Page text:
The report provides answers to the following group of questions: trust in 12 anti-corruption institutions, the perception of the police and corruption, citizens’ opinion on the fight against corruption and the work of civil society.




More than half of the population in Serbia (56%) showed trust in the police. Over the last three years, a steady yet small increase in the level of trust in the police has been observed. However, it is still below the global average of 60-90%.

A decrease in the perceived level of corruption within the police has been identified. Two out of three citizens (68%) see the police as significantly corrupt. This is a drop from 2016 when this was the opinion of 72% of the population. However, only one out of 25 citizens consider police to be completely free of corruption.

The police force mostly operates as a service to the citizens, which is the opinion shared by one out of three respondents (37%). Although this association is a positive one, there has been no improvement in this area when compared to the previous year. Moreover, every second citizen (58%) believes that the police operates the least in this capacity, as a service to the citizens.

The above-mentioned positive developments warrant no commendation since the citizens are also acutely aware of other problems that exist within the police, as a result of their own personal experiences – corruption, politicisation and lack of professionalism. Despite these problems that citizens perceive to be at rampant levels, they do not seem to be reflected a great extent in the level of trust reported.

Police rank second when it comes to perceived levels of corruption, preceded only by the healthcare system. Traditionally, the traffic police are the organisational unit deemed most corrupt by the citizens.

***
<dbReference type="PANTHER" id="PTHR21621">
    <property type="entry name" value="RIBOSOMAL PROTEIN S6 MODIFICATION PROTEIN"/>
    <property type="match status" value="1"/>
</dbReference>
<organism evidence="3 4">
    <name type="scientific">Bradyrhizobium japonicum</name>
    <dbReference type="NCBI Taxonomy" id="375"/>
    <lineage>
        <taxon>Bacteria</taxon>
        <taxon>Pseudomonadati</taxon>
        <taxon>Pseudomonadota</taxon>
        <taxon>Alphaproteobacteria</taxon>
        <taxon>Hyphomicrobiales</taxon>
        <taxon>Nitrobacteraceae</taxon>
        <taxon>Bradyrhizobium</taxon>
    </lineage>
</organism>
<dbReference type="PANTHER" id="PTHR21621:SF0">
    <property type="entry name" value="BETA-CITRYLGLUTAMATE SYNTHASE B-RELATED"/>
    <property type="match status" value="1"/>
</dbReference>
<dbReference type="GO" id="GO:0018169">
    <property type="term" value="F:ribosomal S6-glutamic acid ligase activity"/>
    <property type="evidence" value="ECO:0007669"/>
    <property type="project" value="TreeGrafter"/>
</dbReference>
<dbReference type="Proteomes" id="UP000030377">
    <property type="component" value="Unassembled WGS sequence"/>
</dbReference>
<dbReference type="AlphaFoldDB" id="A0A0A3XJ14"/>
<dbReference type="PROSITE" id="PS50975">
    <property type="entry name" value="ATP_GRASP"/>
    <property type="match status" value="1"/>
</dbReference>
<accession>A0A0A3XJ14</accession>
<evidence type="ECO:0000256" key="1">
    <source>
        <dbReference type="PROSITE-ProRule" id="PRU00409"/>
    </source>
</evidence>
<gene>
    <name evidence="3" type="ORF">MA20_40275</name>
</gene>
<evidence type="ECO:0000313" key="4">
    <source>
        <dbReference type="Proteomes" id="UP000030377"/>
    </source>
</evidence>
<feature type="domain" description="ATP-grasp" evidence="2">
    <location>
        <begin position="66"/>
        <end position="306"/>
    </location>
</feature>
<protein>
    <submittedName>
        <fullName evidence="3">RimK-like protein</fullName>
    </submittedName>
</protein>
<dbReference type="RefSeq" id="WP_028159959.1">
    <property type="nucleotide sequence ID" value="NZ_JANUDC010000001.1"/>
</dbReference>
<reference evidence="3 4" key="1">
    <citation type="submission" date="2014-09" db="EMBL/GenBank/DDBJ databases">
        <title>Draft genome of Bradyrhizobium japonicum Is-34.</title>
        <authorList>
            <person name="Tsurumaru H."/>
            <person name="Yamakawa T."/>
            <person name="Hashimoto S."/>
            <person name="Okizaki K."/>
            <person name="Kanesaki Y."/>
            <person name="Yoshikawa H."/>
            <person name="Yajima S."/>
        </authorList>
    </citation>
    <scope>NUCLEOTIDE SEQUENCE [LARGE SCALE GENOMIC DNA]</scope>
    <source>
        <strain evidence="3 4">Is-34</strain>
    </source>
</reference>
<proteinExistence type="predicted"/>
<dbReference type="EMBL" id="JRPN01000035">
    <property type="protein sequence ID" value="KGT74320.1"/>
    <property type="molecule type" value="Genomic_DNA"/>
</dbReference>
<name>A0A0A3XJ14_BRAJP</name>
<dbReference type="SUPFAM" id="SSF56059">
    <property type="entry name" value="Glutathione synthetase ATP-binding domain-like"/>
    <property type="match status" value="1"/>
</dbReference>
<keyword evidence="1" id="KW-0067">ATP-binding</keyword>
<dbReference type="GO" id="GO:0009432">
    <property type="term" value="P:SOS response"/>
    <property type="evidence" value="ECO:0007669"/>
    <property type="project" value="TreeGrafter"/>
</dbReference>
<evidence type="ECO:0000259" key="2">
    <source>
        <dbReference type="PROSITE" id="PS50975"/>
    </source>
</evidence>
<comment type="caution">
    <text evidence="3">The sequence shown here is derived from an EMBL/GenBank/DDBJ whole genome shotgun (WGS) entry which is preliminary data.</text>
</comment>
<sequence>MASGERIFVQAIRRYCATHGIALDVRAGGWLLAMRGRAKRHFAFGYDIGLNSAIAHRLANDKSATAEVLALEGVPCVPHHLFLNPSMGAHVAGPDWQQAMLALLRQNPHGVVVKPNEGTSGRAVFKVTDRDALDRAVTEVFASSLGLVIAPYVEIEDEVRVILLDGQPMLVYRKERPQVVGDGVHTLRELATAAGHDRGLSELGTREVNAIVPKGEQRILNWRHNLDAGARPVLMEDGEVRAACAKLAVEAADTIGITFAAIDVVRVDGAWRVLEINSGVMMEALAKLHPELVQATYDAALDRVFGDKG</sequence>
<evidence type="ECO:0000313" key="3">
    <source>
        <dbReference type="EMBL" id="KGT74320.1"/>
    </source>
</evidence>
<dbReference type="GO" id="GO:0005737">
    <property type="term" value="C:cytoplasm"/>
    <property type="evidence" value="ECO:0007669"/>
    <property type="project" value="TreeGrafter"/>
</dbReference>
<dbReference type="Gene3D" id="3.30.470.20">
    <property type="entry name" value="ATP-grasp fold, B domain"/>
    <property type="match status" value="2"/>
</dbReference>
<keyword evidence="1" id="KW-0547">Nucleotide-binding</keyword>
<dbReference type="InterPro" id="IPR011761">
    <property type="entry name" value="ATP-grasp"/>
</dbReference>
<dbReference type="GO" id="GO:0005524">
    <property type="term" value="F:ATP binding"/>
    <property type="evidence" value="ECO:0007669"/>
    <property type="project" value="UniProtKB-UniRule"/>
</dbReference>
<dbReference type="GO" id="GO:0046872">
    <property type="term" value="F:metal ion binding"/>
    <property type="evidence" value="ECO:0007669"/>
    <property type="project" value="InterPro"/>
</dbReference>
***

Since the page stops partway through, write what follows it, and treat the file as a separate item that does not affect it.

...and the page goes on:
Citizens associate policemen mostly with arrogance or crudeness (10%) and see them as corrupt (8%). Despite the fact that policewomen comprise a significant share of the police force, a clear gender bias is evident in the citizens’ perceptions, and their first associations have nothing to do with policing. Namely, policewomen are mostly seen as kind and good looking, but also three times less corrupt than their male colleagues.

Citizens have unfavourable opinions of how one gains employment in the police force, listing personal connections with friends and relatives as a means to get to wear the blue uniform (46%). This is followed closely by political connections and public competition as means of finding employment (40% each).

Three out of four citizens of Serbia (70%) believe that politics excessively influence the operational work of the police, which is the finding that to some extent contradicts their views of police being a service to the citizens.

The citizens are extremely unlikely to report police corruption. Regardless of whether reporting is done anonymously or one is required to disclose personal data, almost half of the citizens would not report corruption. Only every fourth citizen (26%) would report corruption in the case they need to disclose personal data, whereas additional one out of three (35%) would do it anonymously.

The youngest segments of the population (18-29 years old) tend to have the most negative perception of the police force. The youth exhibits the lowest level of trust in the police; they tend to see police officers as more corrupt than the average population, and the opinion that the police force is politicised is highly present within this group.

Based on the results of this survey, several recommendations could be suggested.

The police need to communicate the results and outcomes of their work to the citizens more effectively in order to improve their own standing. Much more effort needs to be invested in investigating and resolving the issues related to police work, where citizens tend to have very negative perceptions based on their own experiences. The procedures for reporting and dealing with corruption in the police need to be more easily accessible to citizens but also made more efficient to earn their trust.

TAGS: CorruptionExternal OversightPerceptionReportSerbia